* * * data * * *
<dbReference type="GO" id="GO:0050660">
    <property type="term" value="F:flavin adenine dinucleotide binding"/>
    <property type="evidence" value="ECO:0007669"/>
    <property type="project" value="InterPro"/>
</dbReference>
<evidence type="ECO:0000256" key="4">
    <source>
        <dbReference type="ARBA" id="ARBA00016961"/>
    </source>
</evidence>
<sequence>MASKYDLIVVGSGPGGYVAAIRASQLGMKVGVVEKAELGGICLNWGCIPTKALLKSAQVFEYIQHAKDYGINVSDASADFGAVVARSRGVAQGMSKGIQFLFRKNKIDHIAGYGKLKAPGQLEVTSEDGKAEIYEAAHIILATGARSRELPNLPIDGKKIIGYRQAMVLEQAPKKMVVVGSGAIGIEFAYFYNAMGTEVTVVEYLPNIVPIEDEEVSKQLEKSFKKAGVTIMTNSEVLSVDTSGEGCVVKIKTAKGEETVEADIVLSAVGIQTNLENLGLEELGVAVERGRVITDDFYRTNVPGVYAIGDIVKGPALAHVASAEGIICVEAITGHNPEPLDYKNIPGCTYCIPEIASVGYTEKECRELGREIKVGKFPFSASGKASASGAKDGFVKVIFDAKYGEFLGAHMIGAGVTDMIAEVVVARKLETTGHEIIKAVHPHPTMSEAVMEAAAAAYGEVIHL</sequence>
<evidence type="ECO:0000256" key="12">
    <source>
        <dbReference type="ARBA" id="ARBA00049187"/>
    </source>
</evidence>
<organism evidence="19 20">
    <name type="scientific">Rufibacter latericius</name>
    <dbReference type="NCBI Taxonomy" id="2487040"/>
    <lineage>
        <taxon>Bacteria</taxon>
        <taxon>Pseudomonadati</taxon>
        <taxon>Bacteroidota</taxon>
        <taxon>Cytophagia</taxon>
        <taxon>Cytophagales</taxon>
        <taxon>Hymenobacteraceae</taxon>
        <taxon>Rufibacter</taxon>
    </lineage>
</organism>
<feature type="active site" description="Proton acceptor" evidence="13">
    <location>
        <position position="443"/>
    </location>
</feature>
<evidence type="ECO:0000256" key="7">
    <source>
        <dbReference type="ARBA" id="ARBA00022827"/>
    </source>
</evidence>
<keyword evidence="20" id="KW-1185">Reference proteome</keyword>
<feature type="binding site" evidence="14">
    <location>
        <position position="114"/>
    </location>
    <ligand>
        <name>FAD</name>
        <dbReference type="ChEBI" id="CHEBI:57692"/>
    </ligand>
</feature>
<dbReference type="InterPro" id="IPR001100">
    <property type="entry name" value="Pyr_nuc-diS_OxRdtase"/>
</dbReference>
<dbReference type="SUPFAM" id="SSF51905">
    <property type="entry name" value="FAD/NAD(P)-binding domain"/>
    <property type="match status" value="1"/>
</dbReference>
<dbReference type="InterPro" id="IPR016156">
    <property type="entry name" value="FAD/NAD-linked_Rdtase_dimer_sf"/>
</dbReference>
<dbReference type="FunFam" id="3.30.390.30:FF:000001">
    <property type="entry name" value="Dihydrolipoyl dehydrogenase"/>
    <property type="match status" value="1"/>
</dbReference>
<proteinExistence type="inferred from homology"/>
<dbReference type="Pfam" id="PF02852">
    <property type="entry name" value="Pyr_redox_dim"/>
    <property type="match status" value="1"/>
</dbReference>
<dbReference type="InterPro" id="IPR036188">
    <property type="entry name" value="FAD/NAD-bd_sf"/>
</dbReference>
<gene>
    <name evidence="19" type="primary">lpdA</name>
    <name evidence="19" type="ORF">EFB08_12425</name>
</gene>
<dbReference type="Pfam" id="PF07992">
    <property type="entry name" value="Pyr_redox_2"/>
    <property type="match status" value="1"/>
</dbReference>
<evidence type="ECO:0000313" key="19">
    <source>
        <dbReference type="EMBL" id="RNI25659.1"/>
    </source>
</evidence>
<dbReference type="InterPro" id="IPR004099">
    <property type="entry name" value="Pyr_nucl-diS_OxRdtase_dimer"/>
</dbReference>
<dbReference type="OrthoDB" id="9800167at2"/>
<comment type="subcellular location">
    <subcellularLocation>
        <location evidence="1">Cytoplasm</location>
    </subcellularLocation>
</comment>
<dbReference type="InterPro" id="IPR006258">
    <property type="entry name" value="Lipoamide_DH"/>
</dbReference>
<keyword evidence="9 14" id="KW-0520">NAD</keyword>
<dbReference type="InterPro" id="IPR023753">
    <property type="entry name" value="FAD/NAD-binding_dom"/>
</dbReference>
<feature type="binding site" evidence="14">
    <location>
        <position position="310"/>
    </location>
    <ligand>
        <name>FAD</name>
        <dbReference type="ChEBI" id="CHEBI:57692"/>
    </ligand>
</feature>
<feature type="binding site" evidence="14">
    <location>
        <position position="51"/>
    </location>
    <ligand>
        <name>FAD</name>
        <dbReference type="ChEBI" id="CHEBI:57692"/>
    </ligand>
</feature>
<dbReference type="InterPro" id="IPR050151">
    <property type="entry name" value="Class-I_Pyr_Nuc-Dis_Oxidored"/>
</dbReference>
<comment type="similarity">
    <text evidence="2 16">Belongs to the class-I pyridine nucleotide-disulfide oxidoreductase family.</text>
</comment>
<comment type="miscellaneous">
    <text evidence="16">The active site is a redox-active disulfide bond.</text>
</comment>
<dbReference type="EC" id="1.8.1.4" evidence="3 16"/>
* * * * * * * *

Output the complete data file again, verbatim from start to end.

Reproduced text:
<dbReference type="GO" id="GO:0050660">
    <property type="term" value="F:flavin adenine dinucleotide binding"/>
    <property type="evidence" value="ECO:0007669"/>
    <property type="project" value="InterPro"/>
</dbReference>
<evidence type="ECO:0000256" key="4">
    <source>
        <dbReference type="ARBA" id="ARBA00016961"/>
    </source>
</evidence>
<sequence>MASKYDLIVVGSGPGGYVAAIRASQLGMKVGVVEKAELGGICLNWGCIPTKALLKSAQVFEYIQHAKDYGINVSDASADFGAVVARSRGVAQGMSKGIQFLFRKNKIDHIAGYGKLKAPGQLEVTSEDGKAEIYEAAHIILATGARSRELPNLPIDGKKIIGYRQAMVLEQAPKKMVVVGSGAIGIEFAYFYNAMGTEVTVVEYLPNIVPIEDEEVSKQLEKSFKKAGVTIMTNSEVLSVDTSGEGCVVKIKTAKGEETVEADIVLSAVGIQTNLENLGLEELGVAVERGRVITDDFYRTNVPGVYAIGDIVKGPALAHVASAEGIICVEAITGHNPEPLDYKNIPGCTYCIPEIASVGYTEKECRELGREIKVGKFPFSASGKASASGAKDGFVKVIFDAKYGEFLGAHMIGAGVTDMIAEVVVARKLETTGHEIIKAVHPHPTMSEAVMEAAAAAYGEVIHL</sequence>
<evidence type="ECO:0000256" key="12">
    <source>
        <dbReference type="ARBA" id="ARBA00049187"/>
    </source>
</evidence>
<organism evidence="19 20">
    <name type="scientific">Rufibacter latericius</name>
    <dbReference type="NCBI Taxonomy" id="2487040"/>
    <lineage>
        <taxon>Bacteria</taxon>
        <taxon>Pseudomonadati</taxon>
        <taxon>Bacteroidota</taxon>
        <taxon>Cytophagia</taxon>
        <taxon>Cytophagales</taxon>
        <taxon>Hymenobacteraceae</taxon>
        <taxon>Rufibacter</taxon>
    </lineage>
</organism>
<feature type="active site" description="Proton acceptor" evidence="13">
    <location>
        <position position="443"/>
    </location>
</feature>
<evidence type="ECO:0000256" key="7">
    <source>
        <dbReference type="ARBA" id="ARBA00022827"/>
    </source>
</evidence>
<keyword evidence="20" id="KW-1185">Reference proteome</keyword>
<feature type="binding site" evidence="14">
    <location>
        <position position="114"/>
    </location>
    <ligand>
        <name>FAD</name>
        <dbReference type="ChEBI" id="CHEBI:57692"/>
    </ligand>
</feature>
<dbReference type="InterPro" id="IPR001100">
    <property type="entry name" value="Pyr_nuc-diS_OxRdtase"/>
</dbReference>
<dbReference type="SUPFAM" id="SSF51905">
    <property type="entry name" value="FAD/NAD(P)-binding domain"/>
    <property type="match status" value="1"/>
</dbReference>
<dbReference type="InterPro" id="IPR016156">
    <property type="entry name" value="FAD/NAD-linked_Rdtase_dimer_sf"/>
</dbReference>
<dbReference type="FunFam" id="3.30.390.30:FF:000001">
    <property type="entry name" value="Dihydrolipoyl dehydrogenase"/>
    <property type="match status" value="1"/>
</dbReference>
<proteinExistence type="inferred from homology"/>
<dbReference type="Pfam" id="PF02852">
    <property type="entry name" value="Pyr_redox_dim"/>
    <property type="match status" value="1"/>
</dbReference>
<dbReference type="InterPro" id="IPR036188">
    <property type="entry name" value="FAD/NAD-bd_sf"/>
</dbReference>
<gene>
    <name evidence="19" type="primary">lpdA</name>
    <name evidence="19" type="ORF">EFB08_12425</name>
</gene>
<dbReference type="Pfam" id="PF07992">
    <property type="entry name" value="Pyr_redox_2"/>
    <property type="match status" value="1"/>
</dbReference>
<evidence type="ECO:0000313" key="19">
    <source>
        <dbReference type="EMBL" id="RNI25659.1"/>
    </source>
</evidence>
<dbReference type="InterPro" id="IPR004099">
    <property type="entry name" value="Pyr_nucl-diS_OxRdtase_dimer"/>
</dbReference>
<dbReference type="OrthoDB" id="9800167at2"/>
<comment type="subcellular location">
    <subcellularLocation>
        <location evidence="1">Cytoplasm</location>
    </subcellularLocation>
</comment>
<dbReference type="InterPro" id="IPR006258">
    <property type="entry name" value="Lipoamide_DH"/>
</dbReference>
<keyword evidence="9 14" id="KW-0520">NAD</keyword>
<dbReference type="InterPro" id="IPR023753">
    <property type="entry name" value="FAD/NAD-binding_dom"/>
</dbReference>
<feature type="binding site" evidence="14">
    <location>
        <position position="310"/>
    </location>
    <ligand>
        <name>FAD</name>
        <dbReference type="ChEBI" id="CHEBI:57692"/>
    </ligand>
</feature>
<feature type="binding site" evidence="14">
    <location>
        <position position="51"/>
    </location>
    <ligand>
        <name>FAD</name>
        <dbReference type="ChEBI" id="CHEBI:57692"/>
    </ligand>
</feature>
<dbReference type="InterPro" id="IPR050151">
    <property type="entry name" value="Class-I_Pyr_Nuc-Dis_Oxidored"/>
</dbReference>
<comment type="similarity">
    <text evidence="2 16">Belongs to the class-I pyridine nucleotide-disulfide oxidoreductase family.</text>
</comment>
<comment type="miscellaneous">
    <text evidence="16">The active site is a redox-active disulfide bond.</text>
</comment>
<dbReference type="EC" id="1.8.1.4" evidence="3 16"/>